Ethnic_Tibetan_populations_in_Nepal_and_Sikkim.JPG
Ethnic map of Nepal, source: CIA
Sikkim (Bremo shong, or Brejong, meaning Valley of Rice; Tib. 'Bras mo gshong; 'Bras ljongs) is a territory located between Nepal and Bhutan, settled by Tibetans in the 17th century. The first religious king, or Chogyal, of Sikkim established his kingdom here in 1642, eventually ruling over the Lepcha and Limbu minorities already settled in this region. The royal family that moved to Sikkim had fled eastern Tibetan (said to be scions of the Minyak household) in the middle of the 13th century, no doubt due to trouble with the Mongol invasions of this region. They were called the Namgyel kings, and helped with the construction of Sakya Monastery in 1268. Having married into the ruling Sakya family, they were established as the rulers of the Chumbi valley, which became the basis for the later Sikkimese kingdom. The region of Sikkim was first described as "the best of all the sacred places of pilgrimage, as it will come to be resorted to n the end of the evil times..." by the 13th century treasure discoverer Ratna Lingpa. In the 14th century, another treasure discover named Gokyi Demtru chen transmitted a text about this hidden land (beyul). It was not until the predicted "evil times" of the mid-seventeenth century civil wars in Tibet that the family moved further south into the lower elevations to establish a new seat of power in Sikkim proper.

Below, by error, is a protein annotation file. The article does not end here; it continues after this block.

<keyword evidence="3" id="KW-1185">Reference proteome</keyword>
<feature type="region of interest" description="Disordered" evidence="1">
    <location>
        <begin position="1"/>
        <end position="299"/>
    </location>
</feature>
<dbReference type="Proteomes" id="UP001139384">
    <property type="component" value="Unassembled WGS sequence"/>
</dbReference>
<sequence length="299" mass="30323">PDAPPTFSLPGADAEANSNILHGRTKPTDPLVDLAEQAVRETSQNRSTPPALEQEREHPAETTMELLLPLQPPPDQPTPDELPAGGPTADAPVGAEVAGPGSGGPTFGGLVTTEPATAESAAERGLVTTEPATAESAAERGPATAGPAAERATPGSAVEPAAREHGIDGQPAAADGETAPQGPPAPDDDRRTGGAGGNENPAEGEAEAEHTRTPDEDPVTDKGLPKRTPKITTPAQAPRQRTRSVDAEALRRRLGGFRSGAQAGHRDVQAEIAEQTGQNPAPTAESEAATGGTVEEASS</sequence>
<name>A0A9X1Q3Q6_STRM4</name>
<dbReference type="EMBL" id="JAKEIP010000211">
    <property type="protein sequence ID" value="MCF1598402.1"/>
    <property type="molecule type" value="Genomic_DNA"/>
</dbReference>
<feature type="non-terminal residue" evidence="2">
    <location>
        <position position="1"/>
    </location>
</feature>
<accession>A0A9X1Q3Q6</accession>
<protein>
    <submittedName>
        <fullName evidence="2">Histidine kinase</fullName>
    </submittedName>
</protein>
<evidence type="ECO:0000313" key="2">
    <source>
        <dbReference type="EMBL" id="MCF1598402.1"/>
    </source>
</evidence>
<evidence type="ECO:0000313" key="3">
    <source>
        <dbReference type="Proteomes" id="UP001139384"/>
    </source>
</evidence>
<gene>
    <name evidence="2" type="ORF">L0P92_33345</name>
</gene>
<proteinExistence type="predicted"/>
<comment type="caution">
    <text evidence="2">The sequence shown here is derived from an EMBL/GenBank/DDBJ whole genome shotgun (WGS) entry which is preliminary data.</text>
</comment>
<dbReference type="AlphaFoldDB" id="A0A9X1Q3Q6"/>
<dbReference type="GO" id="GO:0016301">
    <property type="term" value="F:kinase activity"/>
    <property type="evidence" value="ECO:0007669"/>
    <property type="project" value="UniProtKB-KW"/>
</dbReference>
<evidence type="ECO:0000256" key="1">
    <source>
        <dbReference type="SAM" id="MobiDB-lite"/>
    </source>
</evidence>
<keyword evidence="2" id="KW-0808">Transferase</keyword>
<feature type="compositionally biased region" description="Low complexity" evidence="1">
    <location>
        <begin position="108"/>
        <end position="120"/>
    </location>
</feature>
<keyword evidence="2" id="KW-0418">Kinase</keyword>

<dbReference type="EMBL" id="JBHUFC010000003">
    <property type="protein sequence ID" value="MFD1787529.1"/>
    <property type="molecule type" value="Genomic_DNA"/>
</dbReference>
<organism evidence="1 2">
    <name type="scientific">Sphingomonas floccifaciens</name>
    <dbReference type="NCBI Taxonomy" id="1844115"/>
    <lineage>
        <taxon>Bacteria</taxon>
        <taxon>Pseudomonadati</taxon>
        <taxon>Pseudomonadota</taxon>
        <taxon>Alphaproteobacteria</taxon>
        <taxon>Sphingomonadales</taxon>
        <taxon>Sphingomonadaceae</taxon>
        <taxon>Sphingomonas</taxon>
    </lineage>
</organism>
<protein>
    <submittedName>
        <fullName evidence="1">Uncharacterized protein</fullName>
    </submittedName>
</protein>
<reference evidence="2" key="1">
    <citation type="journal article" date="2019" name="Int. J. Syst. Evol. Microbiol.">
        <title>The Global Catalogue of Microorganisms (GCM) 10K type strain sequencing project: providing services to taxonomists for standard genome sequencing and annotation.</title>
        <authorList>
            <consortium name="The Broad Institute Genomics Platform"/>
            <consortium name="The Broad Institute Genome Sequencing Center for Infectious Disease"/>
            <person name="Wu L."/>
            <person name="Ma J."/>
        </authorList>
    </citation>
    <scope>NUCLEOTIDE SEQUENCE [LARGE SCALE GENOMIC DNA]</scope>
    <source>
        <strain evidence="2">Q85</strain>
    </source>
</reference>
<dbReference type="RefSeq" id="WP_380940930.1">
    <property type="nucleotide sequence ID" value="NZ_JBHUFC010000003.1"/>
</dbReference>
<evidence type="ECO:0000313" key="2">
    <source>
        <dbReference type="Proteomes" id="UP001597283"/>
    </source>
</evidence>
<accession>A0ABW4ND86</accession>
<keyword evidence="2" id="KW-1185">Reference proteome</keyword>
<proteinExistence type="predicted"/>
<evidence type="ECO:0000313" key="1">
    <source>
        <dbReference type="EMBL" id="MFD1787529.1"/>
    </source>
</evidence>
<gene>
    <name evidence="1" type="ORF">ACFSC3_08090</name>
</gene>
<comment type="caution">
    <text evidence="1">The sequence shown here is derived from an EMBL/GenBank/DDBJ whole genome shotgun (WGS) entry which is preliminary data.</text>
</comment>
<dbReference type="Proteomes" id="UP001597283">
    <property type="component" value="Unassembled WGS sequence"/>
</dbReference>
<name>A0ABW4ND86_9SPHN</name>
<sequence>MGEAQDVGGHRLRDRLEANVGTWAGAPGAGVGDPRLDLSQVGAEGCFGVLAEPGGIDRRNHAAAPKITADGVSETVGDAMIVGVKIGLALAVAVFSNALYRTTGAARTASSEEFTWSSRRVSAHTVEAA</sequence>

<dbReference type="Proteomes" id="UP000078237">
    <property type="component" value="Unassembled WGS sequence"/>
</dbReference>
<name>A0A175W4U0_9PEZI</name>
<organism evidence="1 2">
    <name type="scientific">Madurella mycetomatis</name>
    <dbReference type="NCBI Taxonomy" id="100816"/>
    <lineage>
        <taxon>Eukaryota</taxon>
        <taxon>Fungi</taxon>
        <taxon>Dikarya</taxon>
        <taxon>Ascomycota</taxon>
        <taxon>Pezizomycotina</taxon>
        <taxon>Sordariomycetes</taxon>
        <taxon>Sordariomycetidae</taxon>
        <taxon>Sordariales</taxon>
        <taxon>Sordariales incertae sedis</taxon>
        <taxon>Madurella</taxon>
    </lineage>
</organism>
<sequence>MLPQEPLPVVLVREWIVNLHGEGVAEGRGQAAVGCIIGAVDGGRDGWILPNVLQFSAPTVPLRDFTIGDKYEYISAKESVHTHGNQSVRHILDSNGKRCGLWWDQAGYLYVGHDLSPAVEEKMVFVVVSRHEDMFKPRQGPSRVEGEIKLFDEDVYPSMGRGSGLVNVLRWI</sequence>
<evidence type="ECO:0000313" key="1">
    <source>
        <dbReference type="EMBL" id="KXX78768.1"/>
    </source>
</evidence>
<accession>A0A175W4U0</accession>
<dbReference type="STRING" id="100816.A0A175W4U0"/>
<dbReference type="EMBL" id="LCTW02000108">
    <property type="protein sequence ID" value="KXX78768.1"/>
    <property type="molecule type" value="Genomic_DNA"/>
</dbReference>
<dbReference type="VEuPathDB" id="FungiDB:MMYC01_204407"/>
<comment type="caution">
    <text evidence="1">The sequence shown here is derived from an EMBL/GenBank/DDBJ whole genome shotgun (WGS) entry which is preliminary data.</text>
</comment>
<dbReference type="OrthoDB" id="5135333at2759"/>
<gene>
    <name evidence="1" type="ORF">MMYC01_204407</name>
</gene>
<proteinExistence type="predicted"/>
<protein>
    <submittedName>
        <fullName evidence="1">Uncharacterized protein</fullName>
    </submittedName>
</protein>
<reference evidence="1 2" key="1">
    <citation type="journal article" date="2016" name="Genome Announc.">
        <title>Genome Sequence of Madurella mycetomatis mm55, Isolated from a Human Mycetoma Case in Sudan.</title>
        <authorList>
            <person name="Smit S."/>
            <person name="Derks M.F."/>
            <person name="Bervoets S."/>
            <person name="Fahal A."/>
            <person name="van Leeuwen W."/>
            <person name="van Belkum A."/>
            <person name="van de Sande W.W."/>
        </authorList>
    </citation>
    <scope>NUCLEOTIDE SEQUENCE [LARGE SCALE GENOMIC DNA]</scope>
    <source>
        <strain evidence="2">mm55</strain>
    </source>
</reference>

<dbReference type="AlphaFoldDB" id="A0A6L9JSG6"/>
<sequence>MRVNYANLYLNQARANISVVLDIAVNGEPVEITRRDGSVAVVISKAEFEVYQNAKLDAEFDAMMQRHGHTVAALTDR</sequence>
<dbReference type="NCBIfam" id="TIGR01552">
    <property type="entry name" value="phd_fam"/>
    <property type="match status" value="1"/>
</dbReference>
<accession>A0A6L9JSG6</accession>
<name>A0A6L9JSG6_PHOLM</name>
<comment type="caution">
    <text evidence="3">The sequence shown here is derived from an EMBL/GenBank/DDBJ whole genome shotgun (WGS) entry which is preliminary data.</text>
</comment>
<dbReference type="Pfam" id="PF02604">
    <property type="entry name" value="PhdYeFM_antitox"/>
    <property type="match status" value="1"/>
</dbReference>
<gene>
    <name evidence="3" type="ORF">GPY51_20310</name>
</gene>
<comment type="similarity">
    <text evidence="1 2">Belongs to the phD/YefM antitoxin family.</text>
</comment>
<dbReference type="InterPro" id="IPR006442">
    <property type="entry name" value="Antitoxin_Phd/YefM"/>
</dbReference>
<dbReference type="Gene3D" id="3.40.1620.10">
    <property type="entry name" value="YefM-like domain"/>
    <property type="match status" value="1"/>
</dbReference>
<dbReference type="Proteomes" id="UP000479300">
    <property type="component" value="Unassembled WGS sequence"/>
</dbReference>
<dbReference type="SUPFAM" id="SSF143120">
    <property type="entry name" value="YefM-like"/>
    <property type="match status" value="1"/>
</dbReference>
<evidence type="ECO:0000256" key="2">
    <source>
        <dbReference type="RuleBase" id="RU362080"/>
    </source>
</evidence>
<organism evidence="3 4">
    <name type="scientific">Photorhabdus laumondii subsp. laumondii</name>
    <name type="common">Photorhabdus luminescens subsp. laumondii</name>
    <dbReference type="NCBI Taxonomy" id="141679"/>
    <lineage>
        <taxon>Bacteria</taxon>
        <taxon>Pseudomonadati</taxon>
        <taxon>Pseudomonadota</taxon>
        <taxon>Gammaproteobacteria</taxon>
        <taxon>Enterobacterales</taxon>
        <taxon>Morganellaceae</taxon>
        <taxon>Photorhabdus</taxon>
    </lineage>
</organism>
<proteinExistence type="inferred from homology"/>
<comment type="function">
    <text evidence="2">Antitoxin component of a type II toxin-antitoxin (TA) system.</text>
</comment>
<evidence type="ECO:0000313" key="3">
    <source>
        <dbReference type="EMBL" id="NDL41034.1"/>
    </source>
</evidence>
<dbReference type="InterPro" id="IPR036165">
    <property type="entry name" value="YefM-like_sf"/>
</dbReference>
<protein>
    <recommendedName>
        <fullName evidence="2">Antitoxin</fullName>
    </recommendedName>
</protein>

Source: Brigitte Steinmann, "The Opening of the sBas Yul 'Bras mo'i gshong according to the Chronicle of the Rulers of Sikkim: Pilgrimage as a Metaphorical Model of the Submission of Foreign Populations." In Pilgrimage in Tibet. Alex McKay, ed. London: Curzon Press. 1998. Pp. 117-143.